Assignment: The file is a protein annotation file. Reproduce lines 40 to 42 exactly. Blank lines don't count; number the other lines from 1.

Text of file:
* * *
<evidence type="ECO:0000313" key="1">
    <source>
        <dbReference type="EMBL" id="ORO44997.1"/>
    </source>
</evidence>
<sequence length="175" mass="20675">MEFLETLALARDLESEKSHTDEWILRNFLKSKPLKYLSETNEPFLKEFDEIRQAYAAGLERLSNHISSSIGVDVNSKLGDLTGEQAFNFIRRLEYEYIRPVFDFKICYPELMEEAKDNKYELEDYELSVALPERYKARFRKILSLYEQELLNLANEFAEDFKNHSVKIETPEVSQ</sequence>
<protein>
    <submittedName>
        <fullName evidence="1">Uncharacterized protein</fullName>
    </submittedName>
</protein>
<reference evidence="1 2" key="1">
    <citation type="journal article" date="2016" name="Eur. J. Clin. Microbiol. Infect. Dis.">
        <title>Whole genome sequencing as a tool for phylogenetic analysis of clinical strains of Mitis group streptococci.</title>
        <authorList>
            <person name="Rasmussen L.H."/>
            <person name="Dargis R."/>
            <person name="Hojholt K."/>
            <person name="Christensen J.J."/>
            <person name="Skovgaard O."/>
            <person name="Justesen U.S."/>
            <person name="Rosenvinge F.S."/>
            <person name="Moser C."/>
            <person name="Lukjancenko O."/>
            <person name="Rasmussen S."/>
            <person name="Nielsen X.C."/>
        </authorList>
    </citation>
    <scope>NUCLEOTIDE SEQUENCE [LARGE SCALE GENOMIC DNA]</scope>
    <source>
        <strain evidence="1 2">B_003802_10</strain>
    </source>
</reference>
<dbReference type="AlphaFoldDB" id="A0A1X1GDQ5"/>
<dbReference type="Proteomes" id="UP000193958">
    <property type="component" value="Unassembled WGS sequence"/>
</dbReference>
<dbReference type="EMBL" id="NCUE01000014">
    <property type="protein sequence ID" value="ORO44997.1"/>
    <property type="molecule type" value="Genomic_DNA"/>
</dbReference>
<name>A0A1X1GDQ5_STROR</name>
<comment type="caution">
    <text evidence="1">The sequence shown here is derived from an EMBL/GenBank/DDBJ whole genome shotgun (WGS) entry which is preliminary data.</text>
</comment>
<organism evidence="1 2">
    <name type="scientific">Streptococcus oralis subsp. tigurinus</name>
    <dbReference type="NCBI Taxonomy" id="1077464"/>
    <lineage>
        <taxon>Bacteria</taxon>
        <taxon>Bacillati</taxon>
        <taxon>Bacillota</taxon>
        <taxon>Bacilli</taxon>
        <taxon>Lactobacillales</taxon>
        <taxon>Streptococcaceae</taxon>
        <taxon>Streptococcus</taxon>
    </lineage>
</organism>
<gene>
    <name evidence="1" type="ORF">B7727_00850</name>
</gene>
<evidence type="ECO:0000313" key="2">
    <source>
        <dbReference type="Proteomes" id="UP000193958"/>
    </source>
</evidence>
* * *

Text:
    <property type="molecule type" value="Genomic_DNA"/>
</dbReference>
<name>A0A1X1GDQ5_STROR</name>